Welcome to our weekly blog packed with insightful content and thought-provoking discussions. In this edition, we delve into the fascinating world of decentralisation in the context of workforce compliance management.
The term “decentralised” can have different meanings depending on the context and the audience. In the realm of technology, decentralisation often refers to distributed systems like blockchain, where information is spread across multiple nodes without relying on a central authority. However, in the context of workforce management or other industries, decentralisation may refer to a service that is operated by a central party on behalf of multiple parties who share common needs.
In the case of a decentralised service for workforce compliance management, the focus is on the distribution of responsibilities and the ability for multiple parties to access and share information. It involves the central party (such as a service provider) maintaining and verifying important data, such as qualifications, background checks, and regulatory compliance, on behalf of individuals such as doctors, nurses and aged care workers, and allowing them to share that information with relevant employers concurrently.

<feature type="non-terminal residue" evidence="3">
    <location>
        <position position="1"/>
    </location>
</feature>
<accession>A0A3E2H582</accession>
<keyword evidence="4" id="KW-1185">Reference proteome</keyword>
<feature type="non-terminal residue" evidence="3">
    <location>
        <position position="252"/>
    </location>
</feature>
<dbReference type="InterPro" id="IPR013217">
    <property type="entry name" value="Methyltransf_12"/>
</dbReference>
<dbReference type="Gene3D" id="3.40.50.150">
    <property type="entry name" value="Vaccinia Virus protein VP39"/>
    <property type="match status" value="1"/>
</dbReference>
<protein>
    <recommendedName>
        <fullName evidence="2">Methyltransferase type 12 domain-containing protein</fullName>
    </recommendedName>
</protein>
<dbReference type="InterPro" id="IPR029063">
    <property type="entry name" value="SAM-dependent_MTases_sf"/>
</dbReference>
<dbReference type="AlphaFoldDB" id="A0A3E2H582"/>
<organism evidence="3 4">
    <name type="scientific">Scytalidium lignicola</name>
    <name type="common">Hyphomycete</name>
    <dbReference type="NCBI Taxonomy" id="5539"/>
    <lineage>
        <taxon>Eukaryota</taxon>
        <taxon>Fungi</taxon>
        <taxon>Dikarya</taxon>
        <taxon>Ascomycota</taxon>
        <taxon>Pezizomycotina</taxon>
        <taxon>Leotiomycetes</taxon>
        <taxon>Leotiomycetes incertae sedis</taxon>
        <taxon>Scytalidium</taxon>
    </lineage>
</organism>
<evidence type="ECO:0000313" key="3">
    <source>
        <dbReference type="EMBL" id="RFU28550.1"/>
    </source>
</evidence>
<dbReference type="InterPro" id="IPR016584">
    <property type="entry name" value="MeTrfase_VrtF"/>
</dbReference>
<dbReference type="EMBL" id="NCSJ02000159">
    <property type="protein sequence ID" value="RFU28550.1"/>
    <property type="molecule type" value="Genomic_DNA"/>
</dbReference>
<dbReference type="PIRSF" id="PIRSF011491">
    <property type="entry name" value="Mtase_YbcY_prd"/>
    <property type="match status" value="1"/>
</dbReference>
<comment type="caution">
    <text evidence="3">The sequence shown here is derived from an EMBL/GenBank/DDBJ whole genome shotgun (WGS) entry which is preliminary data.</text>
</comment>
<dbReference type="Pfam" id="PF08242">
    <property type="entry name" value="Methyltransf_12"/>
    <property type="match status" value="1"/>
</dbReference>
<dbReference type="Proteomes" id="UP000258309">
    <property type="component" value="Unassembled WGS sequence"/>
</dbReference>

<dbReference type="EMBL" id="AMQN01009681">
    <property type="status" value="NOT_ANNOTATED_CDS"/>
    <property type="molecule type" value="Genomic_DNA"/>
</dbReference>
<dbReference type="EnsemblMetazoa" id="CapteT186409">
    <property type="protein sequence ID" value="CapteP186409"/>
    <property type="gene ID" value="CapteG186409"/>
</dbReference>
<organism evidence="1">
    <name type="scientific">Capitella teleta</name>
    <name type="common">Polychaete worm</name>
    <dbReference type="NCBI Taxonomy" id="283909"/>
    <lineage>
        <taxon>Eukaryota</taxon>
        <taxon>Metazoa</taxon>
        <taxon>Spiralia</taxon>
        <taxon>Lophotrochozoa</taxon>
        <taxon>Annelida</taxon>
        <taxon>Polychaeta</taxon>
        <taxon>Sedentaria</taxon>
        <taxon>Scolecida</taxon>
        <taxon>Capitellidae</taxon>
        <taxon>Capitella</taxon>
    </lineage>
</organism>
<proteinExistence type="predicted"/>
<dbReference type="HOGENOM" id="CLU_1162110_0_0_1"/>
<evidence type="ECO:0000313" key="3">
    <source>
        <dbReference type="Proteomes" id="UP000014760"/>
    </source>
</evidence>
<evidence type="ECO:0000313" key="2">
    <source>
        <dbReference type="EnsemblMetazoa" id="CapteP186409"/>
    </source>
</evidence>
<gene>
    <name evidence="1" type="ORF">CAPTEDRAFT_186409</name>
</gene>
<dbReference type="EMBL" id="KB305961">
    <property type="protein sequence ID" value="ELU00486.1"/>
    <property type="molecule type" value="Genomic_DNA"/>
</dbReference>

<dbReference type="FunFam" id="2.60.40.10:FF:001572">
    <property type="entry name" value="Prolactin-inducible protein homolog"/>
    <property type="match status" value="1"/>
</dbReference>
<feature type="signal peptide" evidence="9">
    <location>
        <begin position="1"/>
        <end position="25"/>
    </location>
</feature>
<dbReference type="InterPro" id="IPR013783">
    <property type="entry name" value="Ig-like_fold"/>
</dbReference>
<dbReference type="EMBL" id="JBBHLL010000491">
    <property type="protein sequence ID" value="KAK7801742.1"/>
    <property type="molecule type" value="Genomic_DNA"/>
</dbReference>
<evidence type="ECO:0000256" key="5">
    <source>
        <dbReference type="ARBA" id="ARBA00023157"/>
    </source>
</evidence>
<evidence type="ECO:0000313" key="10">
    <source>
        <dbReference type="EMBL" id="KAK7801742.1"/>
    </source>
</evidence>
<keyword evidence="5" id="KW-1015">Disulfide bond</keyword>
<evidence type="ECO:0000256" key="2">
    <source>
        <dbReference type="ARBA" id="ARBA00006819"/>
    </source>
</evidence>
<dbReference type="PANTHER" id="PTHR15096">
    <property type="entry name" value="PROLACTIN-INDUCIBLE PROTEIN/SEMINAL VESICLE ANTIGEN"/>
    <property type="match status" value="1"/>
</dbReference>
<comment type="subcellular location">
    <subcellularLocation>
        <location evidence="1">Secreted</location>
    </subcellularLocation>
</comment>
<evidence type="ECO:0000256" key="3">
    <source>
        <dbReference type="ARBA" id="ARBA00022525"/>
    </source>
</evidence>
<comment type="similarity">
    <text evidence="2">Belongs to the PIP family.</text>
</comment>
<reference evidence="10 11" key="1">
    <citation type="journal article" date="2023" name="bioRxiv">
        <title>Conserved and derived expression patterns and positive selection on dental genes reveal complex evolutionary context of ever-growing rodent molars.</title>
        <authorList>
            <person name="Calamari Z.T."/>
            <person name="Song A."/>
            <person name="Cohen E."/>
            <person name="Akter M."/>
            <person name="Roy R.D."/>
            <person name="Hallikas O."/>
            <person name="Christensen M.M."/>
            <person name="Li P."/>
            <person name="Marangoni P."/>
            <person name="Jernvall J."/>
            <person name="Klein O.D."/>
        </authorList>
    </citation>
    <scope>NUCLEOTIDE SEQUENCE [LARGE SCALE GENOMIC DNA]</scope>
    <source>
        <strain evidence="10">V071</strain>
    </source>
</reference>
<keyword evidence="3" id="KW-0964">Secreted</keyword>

The involvement of recognised third parties, such as universities, immigration authorities, criminal databases, professional regulatory bodies, and healthcare agencies, is crucial for ensuring the legitimacy and security of the information. These third parties provide the necessary verification and validation, which adds credibility and trust to the decentralised service.
It’s important to clarify the meaning of decentralisation in different contexts to avoid confusion. While the tech community may primarily associate decentralisation with technologies like blockchain, in industries like workforce management, it refers to a service model that facilitates the sharing and accessibility of verified information through a central party and trusted third-party sources.